Skip to main content

An Open Letter to EA Sports on the Future of NCAA Football

Image placeholder title

The checks from the EA Sports/NCAA settlement are finally coming in to the players. However, there is still no word on the future of EA Sports' NCAA Football, which has been off the market since 2014. I have no choice but to take matters into my own hands...

Dear Cam Weber, GM of American Football, EA SPORTS:

One of the most enjoyable offseason experiences for college football fans was bringing home the latest edition of NCAA Football. It is heartbreaking that you pulled the plug on a franchise for reasons that you still may be able to work around.

In September 2013, you wrote: “We have been stuck in the middle of a dispute between the NCAA and student-athletes who seek compensation for playing college football. Just like companies that broadcast college games and those that provide equipment and apparel, we follow rules that are set by the NCAA – but those rules are being challenged by some student-athletes.”

Most college sports fans are aware of the lawsuit led by former UCLA basketball star Ed O’Bannon challenging the NCAA’s ability to enter into contracts using players’ likeness without compensating them. You paid $40 million in a settlement, which is now being dispensed to former players. But when the NCAA would not let you pay current players to use their likeness in the game, you cut your losses.

I am not here to say who’s right and who’s wrong. This letter is not about the NCAA, O’Bannon or Red Grange. It’s about trojanman7879, who retrograded Southern Cal’s pro-style offense and built a 10-year dynasty with his only two plays being student body right and left. It’s about bloodredhawk007, who took the likeness of Miami of Ohio’s Austin Boucher (the lowest-rated quarterback in FBS in 2013) and turned him into an All-American. It’s about the fans that have been investing every year in your franchise since the late 1990s.

I know the situation is not that simple, but you had been releasing this game since 1998 featuring players on the cover and using their likenesses in game. You had to expect an athlete or two would stand up at some point and say, “Hey, wait a damn minute here.” Now, that this has happened and the situation, you shouldn’t wash your hands of the matter. You should do something.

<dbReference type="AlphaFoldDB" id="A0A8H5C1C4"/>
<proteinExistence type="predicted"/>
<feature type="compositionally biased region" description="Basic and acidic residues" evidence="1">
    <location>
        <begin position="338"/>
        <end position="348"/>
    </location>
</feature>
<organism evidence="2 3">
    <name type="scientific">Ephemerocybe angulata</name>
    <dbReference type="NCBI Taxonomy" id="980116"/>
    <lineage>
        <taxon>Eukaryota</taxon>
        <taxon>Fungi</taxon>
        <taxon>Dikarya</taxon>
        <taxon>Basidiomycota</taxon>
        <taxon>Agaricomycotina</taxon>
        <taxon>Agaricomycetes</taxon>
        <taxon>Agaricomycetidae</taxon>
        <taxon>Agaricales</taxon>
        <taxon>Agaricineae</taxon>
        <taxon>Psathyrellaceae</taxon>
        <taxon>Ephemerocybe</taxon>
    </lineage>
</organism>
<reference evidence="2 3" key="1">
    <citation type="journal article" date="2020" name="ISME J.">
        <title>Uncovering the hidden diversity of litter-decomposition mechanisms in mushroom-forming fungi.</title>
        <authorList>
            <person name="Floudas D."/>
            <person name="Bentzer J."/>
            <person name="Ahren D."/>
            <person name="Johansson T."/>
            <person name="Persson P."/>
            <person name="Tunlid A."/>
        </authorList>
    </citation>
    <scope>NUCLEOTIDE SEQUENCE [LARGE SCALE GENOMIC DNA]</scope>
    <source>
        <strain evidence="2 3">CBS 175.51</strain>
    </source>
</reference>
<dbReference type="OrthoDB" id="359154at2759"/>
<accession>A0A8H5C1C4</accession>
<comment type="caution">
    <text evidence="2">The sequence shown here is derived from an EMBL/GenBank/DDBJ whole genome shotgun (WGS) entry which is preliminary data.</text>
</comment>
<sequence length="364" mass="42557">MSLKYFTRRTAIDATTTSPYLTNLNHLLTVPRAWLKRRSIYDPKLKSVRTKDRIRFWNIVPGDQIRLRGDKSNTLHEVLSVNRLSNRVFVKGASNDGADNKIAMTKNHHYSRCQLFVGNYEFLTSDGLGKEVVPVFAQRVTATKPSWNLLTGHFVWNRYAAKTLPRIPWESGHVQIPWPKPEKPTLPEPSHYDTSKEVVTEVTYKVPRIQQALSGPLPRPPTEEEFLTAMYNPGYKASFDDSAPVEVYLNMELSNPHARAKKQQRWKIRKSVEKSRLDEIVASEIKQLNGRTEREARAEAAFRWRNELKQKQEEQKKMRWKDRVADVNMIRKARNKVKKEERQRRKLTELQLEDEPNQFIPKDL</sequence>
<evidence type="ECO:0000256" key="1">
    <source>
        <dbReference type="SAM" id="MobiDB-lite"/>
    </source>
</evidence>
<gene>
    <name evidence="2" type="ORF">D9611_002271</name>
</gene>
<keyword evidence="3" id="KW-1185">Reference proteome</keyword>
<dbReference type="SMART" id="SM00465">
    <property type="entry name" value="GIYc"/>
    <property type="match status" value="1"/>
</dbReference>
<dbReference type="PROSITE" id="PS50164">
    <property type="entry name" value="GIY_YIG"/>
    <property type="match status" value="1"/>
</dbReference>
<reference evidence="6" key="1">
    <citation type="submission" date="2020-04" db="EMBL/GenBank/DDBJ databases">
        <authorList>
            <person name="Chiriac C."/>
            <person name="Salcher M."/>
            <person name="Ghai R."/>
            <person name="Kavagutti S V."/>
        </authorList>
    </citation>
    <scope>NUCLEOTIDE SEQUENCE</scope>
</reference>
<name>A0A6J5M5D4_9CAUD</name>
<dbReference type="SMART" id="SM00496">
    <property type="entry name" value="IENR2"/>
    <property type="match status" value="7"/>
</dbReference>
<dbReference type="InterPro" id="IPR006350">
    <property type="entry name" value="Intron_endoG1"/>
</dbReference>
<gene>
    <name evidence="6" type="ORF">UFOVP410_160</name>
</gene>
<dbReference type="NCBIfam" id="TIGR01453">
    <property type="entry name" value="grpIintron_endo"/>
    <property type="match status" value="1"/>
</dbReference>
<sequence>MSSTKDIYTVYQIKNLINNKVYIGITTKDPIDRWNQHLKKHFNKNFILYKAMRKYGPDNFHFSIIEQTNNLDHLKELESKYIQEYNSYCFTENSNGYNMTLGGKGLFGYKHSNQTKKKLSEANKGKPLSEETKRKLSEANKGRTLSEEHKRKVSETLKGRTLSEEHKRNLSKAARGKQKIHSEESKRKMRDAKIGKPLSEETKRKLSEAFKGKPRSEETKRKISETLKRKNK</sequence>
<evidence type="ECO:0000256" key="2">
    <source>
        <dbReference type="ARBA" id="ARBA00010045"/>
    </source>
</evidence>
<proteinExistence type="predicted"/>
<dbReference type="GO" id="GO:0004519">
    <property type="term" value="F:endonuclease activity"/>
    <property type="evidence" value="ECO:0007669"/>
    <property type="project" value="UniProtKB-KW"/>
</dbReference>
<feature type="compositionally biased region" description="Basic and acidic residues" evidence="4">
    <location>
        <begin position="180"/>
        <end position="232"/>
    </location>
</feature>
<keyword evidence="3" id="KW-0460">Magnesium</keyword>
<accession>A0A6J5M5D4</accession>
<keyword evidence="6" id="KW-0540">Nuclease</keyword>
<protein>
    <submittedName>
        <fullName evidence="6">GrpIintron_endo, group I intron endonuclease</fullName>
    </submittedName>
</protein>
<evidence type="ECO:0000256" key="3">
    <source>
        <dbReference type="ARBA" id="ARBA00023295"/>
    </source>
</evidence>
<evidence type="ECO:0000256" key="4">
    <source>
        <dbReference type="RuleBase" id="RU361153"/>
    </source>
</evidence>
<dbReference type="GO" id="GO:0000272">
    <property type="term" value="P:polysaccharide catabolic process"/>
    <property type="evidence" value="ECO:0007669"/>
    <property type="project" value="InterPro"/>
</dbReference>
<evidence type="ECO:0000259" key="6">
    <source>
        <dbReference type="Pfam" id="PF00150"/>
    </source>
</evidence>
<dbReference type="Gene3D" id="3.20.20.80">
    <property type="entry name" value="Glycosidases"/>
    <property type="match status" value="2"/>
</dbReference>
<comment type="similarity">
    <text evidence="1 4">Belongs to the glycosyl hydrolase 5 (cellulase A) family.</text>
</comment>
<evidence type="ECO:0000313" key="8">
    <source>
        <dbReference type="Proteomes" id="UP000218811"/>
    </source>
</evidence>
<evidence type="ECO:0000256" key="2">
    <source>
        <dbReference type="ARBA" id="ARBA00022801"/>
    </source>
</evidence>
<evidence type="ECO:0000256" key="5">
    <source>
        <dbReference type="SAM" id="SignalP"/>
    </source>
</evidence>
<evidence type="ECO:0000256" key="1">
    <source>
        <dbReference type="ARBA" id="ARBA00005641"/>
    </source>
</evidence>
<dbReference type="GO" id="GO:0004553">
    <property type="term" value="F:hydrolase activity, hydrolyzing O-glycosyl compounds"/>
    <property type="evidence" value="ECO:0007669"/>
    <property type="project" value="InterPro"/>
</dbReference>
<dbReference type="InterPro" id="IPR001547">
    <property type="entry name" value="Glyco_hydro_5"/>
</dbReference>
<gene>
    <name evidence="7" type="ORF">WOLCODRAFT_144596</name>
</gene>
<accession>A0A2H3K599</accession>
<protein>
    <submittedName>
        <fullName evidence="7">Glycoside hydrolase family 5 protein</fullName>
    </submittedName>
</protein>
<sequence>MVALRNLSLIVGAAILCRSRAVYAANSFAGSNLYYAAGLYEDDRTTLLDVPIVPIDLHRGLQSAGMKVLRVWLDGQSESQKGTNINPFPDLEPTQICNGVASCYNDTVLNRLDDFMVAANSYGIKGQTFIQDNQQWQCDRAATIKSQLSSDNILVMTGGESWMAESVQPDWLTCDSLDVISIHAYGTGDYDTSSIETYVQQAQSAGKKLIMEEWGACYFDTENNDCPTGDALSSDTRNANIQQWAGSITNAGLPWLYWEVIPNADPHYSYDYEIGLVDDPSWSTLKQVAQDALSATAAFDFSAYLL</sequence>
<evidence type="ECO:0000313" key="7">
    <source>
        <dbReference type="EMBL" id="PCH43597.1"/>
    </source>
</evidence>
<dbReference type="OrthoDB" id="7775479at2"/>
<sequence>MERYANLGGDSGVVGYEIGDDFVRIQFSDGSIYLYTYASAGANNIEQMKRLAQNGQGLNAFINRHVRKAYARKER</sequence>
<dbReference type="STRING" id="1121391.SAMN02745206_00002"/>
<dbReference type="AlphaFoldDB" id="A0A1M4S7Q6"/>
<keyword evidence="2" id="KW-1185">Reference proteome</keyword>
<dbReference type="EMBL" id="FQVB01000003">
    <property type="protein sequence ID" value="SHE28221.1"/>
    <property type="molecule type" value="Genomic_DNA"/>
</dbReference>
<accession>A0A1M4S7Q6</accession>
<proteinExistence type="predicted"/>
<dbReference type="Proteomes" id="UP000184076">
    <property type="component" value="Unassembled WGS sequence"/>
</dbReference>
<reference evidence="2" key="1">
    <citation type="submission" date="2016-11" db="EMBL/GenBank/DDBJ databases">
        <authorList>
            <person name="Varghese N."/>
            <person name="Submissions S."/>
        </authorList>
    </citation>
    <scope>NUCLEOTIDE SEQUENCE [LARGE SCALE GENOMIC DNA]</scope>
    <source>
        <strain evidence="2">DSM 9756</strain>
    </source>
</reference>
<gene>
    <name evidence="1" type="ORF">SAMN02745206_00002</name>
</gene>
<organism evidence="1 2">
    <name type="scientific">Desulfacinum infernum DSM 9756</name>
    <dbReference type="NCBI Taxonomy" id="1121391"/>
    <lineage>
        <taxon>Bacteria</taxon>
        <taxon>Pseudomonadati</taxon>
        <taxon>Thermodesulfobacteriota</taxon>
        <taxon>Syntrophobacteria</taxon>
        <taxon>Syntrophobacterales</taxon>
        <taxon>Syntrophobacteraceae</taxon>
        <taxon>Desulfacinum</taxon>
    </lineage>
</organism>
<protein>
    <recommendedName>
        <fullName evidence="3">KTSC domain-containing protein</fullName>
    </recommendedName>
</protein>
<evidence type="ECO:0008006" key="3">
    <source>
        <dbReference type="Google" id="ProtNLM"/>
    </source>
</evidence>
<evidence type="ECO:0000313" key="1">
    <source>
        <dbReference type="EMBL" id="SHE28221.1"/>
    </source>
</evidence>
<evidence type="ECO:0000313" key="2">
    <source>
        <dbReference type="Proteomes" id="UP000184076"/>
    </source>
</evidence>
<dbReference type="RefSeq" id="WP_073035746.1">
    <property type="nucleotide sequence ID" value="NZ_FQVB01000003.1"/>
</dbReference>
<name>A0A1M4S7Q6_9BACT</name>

Scroll to Continue

Recommended Articles

You also wrote in September 2013:

For our part, we are working to settle the lawsuits with the student-athletes. Meanwhile, the NCAA and a number of conferences have withdrawn their support of our game. The ongoing legal issues combined with increased questions surrounding schools and conferences have left us in a difficult position – one that challenges our ability to deliver an authentic sports experience, which is the very foundation of EA SPORTS games.

Authenticity has become the major draw of online sports games. Sadly, it has apparently given way to creativity. 10-Yard Fight, the first major football video game, was not authentic by any stretch of the imagination, but fans came to embrace it. The Tecmo Bowl games offered only a handful of plays, along with unrealistic situations, and those games are still beloved.

The truth is that you have authenticity. Oh sure, a kid in the Lowcountry will no longer be able to pop in NCAA Football and set amazing records with Deshaun Watson’s likeness, but the football video game experience is as authentic as it has ever been. If the lawsuit won’t allow you to build the game the way you did in the past, do something fun and new with it. Make all the schools that will still participate equally fab and let players build the programs from the ground up or do something like a “turn of the century” edition. I can’t imagine that I’m alone in saying that I would love to take the field with the Carlisle Indians and the single wing.

Of course, this still doesn’t solve the issue with the cover, which has featured one of college football’s star players since the beginning. That will probably be a thing of the past given the lawsuit. Tell you what I’ll do. If you’re lacking a cover, you can use my junior year football picture. I’ll be honest... it was not a season of individual greatness. I played sparingly on special teams and only started one game because the first-string left guard was hurt and the second-string guard showed up to school drunk on game day. However, you can have it free of charge. Then again, a generic photo might work as well and fans will still buy your game.

Make no mistake, you have options. The game may not be the same as it was, but you could still do some amazing things with it if you’re willing to take a risk.

With Warmest Regards,


— Written by Aaron Tallent, who is part of the Athlon Contributor Network. Tallent is a writer whose articles have appeared in The Sweet Science, FOX Sports’ Outkick the Coverage, Liberty Island and The Washington Post. Follow him on Twitter at @AaronTallent.